Mourners Remember SWAT Officer Slain in Los Angeles as Devout, Dedicated

The city's first SWAT officer slain in the line of duty was remembered Friday as a deeply religious family man who went above and beyond the duties of a good cop, dedicating his life to protecting others as well as helping poor children escape inner-city streets.

Thousands of police officers, some from across the country and overseas, filled the 10,000-seat Crenshaw Christian Center Faithdome to pay their final respects to Randal Simmons. Another SWAT officer wounded in the same shooting attended the funeral with Simmons' family, along with numerous officials.

"My brother was a protector because he thought about others before he thought of himself," said his sister, Gina Davis, trying to hold back tears.

Simmons, known as "the rock" and "the reverend" by his colleagues, had been with the city's elite SWAT unit for 20 years and had the second-longest tenure of anyone on the team, which formed in 1967.

His death was all the more stunning to colleagues, they said, because they saw their physically imposing, highly professional fellow officer as all but invincible.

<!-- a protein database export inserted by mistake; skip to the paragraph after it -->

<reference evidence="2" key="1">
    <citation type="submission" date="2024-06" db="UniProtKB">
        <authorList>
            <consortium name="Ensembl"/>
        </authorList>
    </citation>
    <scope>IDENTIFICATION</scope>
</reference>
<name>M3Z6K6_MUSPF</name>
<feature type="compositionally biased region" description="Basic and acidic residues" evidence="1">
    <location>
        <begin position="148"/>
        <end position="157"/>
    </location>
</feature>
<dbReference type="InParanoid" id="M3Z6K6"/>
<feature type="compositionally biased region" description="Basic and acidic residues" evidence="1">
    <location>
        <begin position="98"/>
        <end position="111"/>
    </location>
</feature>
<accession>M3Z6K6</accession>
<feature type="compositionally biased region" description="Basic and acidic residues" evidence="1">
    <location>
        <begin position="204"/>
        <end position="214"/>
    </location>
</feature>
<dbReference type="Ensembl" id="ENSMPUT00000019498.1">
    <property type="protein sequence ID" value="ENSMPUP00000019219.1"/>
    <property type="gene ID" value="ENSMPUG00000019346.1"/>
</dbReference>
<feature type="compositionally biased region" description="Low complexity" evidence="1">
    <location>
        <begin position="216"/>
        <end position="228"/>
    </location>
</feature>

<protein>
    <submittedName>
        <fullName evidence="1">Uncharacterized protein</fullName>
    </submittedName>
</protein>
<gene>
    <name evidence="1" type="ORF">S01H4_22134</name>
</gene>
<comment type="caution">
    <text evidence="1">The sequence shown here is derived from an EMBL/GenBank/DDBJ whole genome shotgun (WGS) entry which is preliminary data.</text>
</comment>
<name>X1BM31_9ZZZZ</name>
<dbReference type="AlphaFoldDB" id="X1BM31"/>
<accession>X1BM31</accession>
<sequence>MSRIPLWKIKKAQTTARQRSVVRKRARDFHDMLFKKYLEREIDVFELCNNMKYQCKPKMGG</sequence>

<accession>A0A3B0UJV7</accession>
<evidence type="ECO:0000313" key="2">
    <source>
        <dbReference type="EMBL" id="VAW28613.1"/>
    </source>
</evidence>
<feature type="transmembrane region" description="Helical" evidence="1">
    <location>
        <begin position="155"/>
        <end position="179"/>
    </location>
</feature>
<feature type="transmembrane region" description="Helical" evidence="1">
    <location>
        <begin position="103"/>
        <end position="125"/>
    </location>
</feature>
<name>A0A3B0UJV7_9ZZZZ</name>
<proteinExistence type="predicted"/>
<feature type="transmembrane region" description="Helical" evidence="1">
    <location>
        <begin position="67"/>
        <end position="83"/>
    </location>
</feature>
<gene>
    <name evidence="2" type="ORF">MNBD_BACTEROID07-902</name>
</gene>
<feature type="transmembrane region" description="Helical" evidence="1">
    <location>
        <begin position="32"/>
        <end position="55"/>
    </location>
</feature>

Simmons looked like he'd been chiseled from ivory, said his former partner, James Hart, and was so imposing that often when he approached a crime suspect the person, startled, would say to himself, "Jesus Christ!"

"I'd look at them and say, 'Not quite,"' Hart recalled with a laugh.

Many speakers said Simmons was known for going beyond the call of duty.

"They called him a deacon for a reason," Mayor Antonio Villaraigosa said. "He mentored at-risk kids, he led Sunday school on the sidewalks, he drove toys for kids at Christmas time."

A number of children at the funeral wore white T-shirts bearing Simmons' picture and the words, "Our Hero."

Simmons, 51, was shot as a SWAT team entered the home of Edwin Rivera, 20, who had called police and said he had killed his father and two brothers.

Fellow SWAT officer James Veenstra was shot in the jaw before the team retreated under heavy fire from the gunman. Veenstra, who is recovering following surgery, attended the service with his wife, a captain in the Los Angeles Police Department.

The hours-long standoff ended on Feb. 7 with a police sniper killing Rivera.

The incident is still under investigation, but Police Commission Inspector General Andre Birotte has said preliminary information gave no hint of problems with police actions that day.